For example, my husband always wanted a boat. However, I don't like gas-engine powered boats (smelly, toxic, noisy, not environmentally-friendly) so a boat with an engine was out (says me). Sailboats are nice but I've been sailing with a friend, and they're a lot of work. So that was out (says me). And then, I went for a ride on a pontoon boat. Yes, it has a gas engine, but I opened my mind to the possibility and I loved the experience. I was floating down the river in a slow-moving boat, just sitting at the prow and admiring the scenery as I floated by. That was great!
Yes, I was creating pollution with the engine on the back of the boat, but it's a small 25 HP engine, so I felt it was a good compromise. Not as much work as a sailboat, and much less pollution than a speedboat. So what I discovered is that when we are willing to step past our preconceived notions of what we like or don't like, we can discover a whole world out there waiting for our participation and enjoyment.
Watch Out for Those Preconceived Notions!
It's all in our attitude. I recall a few years ago getting pulled out of a security line at the airport in order to get a more intense screening, pat down, etc. I decided on the spot that I would make this a pleasant experience rather than resist and grumble. So I treated the security agent (female) as a friend. I commented jokingly that if she was going to be touching me so intimately, the least I would expect is a shoulder massage. Well, to my amazement, when she reached my shoulders, she proceeded to give me a small massage.
Wow! An experience that usually would have irritated me and brought up plenty of preconceived ideas on airport security (yada, yada, yada) turned out into a pleasant experience. And all because I decided to let go of any preconceived ideas of how this was going to be and how I didn't like the whole experience.
The moral of the story? Treat every experience as brand new. Approach it as something you've never done, never heard of, never judged, never had a preconceived opinion about. Simply trust that if the Universe is sending something your way, there is a Divine reason for it and there will be a blessing in the experience if you remain open to it.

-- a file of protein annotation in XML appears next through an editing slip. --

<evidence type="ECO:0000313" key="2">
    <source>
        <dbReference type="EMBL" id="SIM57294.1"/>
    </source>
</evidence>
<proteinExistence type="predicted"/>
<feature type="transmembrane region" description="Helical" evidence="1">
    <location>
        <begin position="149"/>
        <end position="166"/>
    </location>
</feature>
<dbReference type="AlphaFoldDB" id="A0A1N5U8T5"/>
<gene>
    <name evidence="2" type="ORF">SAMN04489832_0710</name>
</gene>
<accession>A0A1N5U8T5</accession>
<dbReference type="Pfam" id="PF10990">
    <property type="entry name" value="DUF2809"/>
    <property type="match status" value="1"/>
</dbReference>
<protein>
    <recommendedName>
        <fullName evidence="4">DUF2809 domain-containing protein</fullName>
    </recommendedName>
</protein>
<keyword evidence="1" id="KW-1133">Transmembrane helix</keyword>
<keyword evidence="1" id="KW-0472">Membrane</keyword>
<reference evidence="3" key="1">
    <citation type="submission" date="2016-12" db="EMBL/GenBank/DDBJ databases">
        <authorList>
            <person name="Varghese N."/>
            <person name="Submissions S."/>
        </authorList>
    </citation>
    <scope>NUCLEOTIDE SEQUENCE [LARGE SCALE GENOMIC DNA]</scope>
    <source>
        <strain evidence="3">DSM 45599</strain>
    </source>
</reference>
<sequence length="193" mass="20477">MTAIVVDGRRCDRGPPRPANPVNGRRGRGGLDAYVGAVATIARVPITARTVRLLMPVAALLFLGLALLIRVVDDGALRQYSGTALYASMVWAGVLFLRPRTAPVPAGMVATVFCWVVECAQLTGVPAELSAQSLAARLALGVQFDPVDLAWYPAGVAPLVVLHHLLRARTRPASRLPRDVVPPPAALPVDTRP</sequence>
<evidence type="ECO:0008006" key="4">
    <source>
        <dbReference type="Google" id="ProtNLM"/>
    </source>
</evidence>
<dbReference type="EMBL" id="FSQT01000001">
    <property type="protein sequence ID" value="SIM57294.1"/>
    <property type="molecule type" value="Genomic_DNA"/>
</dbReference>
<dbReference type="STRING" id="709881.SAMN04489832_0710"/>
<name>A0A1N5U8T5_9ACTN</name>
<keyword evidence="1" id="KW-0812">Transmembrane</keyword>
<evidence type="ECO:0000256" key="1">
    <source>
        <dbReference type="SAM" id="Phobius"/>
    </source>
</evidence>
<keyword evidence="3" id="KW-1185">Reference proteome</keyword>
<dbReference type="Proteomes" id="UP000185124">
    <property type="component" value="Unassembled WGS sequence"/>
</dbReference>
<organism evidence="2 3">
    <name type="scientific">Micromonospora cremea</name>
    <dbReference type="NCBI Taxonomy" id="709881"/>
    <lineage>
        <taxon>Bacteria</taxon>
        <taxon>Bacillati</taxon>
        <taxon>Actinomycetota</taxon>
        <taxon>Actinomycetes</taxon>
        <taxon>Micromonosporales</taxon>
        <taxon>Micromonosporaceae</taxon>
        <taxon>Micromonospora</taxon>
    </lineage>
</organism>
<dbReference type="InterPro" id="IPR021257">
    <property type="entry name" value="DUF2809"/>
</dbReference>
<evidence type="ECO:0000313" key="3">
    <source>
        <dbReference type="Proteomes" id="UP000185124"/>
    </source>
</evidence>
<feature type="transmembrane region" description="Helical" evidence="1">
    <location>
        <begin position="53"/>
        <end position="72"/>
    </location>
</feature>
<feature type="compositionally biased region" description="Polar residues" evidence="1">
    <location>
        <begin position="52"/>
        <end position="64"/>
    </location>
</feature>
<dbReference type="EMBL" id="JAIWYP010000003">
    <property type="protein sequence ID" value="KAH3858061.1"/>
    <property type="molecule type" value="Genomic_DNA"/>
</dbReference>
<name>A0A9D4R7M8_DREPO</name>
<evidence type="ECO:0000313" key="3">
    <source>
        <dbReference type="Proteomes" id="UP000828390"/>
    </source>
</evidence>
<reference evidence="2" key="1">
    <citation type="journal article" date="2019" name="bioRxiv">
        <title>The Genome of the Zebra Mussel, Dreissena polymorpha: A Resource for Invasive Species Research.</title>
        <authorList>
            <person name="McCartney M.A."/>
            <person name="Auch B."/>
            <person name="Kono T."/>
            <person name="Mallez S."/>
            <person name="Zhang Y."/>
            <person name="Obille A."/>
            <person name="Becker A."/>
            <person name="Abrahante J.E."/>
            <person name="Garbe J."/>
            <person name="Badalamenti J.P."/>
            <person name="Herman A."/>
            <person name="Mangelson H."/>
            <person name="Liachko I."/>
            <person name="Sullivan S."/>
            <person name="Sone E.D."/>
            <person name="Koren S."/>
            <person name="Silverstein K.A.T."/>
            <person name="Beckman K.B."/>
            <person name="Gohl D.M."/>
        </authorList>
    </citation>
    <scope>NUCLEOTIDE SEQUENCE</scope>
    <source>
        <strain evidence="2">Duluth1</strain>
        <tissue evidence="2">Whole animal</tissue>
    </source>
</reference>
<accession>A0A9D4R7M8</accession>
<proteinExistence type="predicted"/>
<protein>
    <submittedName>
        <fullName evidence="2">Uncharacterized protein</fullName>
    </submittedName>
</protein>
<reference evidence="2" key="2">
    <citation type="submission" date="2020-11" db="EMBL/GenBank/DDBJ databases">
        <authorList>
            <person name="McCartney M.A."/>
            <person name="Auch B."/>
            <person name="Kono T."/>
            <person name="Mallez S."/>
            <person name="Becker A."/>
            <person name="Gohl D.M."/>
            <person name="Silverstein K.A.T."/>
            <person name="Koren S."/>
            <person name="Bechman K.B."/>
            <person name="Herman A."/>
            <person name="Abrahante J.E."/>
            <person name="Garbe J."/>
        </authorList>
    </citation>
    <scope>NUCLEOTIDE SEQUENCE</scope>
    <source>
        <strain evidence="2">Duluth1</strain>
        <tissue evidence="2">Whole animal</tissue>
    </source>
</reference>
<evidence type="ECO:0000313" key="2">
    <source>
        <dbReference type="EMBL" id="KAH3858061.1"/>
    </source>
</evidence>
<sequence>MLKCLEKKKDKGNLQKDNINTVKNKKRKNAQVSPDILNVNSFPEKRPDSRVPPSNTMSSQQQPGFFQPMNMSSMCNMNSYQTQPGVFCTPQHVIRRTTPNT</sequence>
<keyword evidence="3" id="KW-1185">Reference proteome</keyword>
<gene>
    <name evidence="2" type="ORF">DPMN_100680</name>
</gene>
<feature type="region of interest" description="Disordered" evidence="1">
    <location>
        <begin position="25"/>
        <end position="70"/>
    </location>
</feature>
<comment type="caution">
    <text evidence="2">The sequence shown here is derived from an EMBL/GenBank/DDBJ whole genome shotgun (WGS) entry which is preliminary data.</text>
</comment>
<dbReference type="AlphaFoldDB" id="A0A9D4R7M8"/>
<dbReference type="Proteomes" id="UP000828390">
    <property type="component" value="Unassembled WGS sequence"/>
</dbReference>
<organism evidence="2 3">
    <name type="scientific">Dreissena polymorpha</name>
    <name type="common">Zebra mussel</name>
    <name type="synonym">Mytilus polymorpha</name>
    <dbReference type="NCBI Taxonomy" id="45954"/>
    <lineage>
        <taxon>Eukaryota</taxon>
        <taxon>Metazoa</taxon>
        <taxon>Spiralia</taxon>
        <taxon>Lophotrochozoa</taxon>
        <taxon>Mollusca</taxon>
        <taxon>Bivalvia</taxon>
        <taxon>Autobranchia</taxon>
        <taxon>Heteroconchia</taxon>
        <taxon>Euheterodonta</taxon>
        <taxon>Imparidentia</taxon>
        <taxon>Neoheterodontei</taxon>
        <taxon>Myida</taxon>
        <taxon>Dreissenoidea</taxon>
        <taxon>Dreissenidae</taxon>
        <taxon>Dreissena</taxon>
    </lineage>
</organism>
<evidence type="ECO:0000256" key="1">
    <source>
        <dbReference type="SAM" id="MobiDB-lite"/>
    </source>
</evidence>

Create a World That Works: Tools for Personal and Global Transformation
by Alan Seale
Grounded in the convergence of ancient wisdom teachings, evolutionary consciousness, universal spirituality concepts, and the basic principles of quantum physics. Create a "Transformational Presence" by: * Engaging your intuition * Making choice and opportunity your habitual approach to life... and more. And so we begin to tap into the greatest potential of ourselves, our families, our communities, companies, countries, and even our world, and have the courage to act on that potential for the greater good of all.
About The Author
Marie T. Russell is the founder of InnerSelf Magazine (founded 1985). She also produced and hosted a weekly South Florida radio broadcast, Inner Power, from 1992-1995 which focused on themes such as self-esteem, personal growth, and well-being. Her articles focus on transformation and reconnecting with our own inner source of joy and creativity.
Creative Commons 3.0: This article is licensed under a Creative Commons Attribution-Share Alike 3.0 License. Attribute the author: Marie T. Russell, InnerSelf.com. Link back to the article: This article originally appeared on InnerSelf.com